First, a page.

Australian Greens Leader calls for PM Rudd to intervene on Tibet

Press Release, 15th Mar 2008: Greens Leader Bob Brown has called on the Rudd government to use all its diplomatic powers to have China resist a violent crackdown in Tibet. There are reports of serious riots in Tibet’s capital Lhasa in a rebellion against Chinese military occupation of Tibet.

Senator Brown said, “history indicates the potential for a ruthless response from Beijing. He has called on PM Rudd to put pressure on President Hu Jintao to play a more peaceful role and to have talks with Tibetan leaders.

“The Dalai Lama would be a peace-maker if given an opportunity here”, Senator Brown said.

The riots will flag worldwide concern for Tibet in the run to the Beijing Olympics later this year.

Contact: Emma Belfield 0400 181 748

Senator Brown has a motion before the Senate in relation to Tibet – see below

SENATOR BOB BROWN’S MOTION TO THE SENATE – TO BE MOVED 18 MARCH 2008

Leader of the Australian Greens (Senator Bob Brown): To move – That the Senate:

(a) having regard to:

  • (i) the 11th Australia-China Human Rights Dialogue held in Beijing on 30July 2007
  • (ii) the United Nations (UN) Olympics Truce, as passed by the UN General Assembly on 31 October 2007 (A/RES/62/4),
  • (iii) the 49th anniversary of the Tibetan Uprising of 10 March 1959,
  • (iv) the 60th anniversary of the Universal Declaration of Human Rights, with particular attention to Article 9, concerning arbitrary arrest and detention, Article 13 on the right to freedom of movement and Article 18 on the rights to freedom of thought, conscience and religion,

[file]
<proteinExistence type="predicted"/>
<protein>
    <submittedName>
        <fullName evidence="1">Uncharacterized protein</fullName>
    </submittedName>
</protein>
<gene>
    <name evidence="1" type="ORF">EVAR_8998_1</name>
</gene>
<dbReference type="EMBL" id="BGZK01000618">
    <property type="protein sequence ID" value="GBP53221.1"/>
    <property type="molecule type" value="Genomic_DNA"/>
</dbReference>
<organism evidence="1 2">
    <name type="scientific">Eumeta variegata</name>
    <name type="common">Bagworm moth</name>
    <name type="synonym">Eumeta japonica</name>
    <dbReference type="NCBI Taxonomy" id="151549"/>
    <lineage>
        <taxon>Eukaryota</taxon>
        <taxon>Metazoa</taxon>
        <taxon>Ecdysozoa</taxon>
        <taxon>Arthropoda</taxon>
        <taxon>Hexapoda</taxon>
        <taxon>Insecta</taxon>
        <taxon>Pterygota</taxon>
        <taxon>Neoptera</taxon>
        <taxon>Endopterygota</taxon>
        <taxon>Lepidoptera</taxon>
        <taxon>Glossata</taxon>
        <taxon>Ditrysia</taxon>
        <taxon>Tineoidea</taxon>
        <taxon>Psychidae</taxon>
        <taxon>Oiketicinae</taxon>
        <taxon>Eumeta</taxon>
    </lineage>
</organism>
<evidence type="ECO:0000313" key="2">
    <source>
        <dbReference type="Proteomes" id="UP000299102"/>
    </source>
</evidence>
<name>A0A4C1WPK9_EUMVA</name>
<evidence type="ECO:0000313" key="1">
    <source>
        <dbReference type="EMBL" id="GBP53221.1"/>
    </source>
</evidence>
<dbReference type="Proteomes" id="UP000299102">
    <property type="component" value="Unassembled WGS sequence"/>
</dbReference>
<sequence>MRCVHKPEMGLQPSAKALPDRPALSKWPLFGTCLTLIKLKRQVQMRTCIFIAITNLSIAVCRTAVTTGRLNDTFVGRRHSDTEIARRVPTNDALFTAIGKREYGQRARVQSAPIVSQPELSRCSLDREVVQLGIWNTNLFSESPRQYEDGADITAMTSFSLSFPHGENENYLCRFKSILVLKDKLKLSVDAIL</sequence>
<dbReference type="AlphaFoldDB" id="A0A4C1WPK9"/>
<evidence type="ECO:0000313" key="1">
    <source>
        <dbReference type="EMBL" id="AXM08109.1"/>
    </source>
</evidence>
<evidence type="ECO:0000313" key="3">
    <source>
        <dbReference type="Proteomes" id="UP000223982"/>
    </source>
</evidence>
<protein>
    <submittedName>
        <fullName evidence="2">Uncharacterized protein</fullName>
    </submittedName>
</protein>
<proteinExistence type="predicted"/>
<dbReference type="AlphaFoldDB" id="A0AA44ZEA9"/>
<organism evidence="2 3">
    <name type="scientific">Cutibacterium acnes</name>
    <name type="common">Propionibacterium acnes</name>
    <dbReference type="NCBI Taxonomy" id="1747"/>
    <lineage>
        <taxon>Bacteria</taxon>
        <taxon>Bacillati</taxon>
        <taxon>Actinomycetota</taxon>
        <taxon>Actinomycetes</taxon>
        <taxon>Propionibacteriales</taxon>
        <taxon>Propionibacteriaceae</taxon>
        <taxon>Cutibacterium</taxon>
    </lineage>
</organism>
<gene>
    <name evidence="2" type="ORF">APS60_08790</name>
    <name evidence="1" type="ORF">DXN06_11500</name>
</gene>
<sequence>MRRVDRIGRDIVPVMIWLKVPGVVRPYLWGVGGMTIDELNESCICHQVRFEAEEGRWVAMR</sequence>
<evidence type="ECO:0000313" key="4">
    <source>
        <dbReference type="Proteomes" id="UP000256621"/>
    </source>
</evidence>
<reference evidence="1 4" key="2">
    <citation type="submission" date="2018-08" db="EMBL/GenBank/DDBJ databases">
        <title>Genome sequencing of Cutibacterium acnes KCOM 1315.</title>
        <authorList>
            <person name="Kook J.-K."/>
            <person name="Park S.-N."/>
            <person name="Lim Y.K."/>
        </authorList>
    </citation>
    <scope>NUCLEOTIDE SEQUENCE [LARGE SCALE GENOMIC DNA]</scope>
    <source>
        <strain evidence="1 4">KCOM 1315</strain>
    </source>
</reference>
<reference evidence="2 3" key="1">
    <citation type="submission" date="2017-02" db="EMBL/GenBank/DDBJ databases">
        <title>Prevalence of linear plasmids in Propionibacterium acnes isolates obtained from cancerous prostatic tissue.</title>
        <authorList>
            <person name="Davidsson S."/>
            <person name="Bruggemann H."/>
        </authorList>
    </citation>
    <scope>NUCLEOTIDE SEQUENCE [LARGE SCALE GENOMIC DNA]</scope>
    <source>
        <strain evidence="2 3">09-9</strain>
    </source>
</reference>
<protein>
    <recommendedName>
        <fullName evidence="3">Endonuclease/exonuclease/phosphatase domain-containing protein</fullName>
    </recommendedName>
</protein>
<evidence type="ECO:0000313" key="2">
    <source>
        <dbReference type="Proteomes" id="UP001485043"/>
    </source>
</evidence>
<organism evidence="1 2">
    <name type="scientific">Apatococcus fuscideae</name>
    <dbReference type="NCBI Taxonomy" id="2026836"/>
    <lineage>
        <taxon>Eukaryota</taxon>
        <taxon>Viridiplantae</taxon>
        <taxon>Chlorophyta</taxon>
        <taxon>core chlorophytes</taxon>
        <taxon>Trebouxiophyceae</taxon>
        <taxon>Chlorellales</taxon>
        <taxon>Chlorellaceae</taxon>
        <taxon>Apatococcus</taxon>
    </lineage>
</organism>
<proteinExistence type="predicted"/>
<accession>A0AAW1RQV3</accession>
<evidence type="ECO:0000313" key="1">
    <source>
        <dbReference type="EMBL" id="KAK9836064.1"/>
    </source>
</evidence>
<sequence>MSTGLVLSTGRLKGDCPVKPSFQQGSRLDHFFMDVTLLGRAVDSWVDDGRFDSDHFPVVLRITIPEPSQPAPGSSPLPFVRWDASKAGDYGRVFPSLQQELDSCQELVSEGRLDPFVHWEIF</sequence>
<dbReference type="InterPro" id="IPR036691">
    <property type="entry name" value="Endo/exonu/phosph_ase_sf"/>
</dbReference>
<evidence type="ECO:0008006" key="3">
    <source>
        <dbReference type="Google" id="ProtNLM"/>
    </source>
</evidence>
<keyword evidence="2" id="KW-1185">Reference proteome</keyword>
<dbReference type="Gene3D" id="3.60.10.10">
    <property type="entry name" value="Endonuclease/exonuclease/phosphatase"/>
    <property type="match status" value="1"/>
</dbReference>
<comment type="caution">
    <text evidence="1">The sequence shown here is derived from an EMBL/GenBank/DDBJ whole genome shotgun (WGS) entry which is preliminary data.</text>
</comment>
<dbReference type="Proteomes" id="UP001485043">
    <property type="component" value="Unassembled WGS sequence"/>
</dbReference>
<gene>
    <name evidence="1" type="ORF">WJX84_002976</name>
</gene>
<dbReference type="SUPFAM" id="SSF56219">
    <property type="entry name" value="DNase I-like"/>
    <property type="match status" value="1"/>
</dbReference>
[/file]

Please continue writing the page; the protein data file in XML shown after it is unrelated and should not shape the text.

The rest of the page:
• (v) the establishment of diplomatic relations between Australia and the People’s Republic of China on 21 December 1972 resulting in Australia-China relations developing strongly, politically and economically, and
  • (vi) the Australia-China Strategic Partnership, established on 7 September 2007, which is of great importance for the relationship between Australia and China;

(b) regrets that there have been no further rounds of the Sino-Tibetan dialogue since February 2006 and that the five rounds of talks between Chinese officials and representatives of the Dalai Lama from 2002 to 2006, led by his Special Envoy Lodi Gyari, brought no substantive results;

(c) calls on the parties to make every effort to continue the dialogue and on the Chinese Government to engage in substantive negotiations, taking into due consideration the Dalai Lama’s Middle Way Approach to the resolution of the Tibet issue; and

(d) reiterates its concern over the reports of continuing human rights violations in Tibet, including torture, arbitrary arrest and detention, repression of religious freedom, ‘patriotic re-education’ including forcing Tibetans to denounce the Dalai Lama, arbitrary restrictions on free movement, rehabilitation through labour camps and coercive resettlement.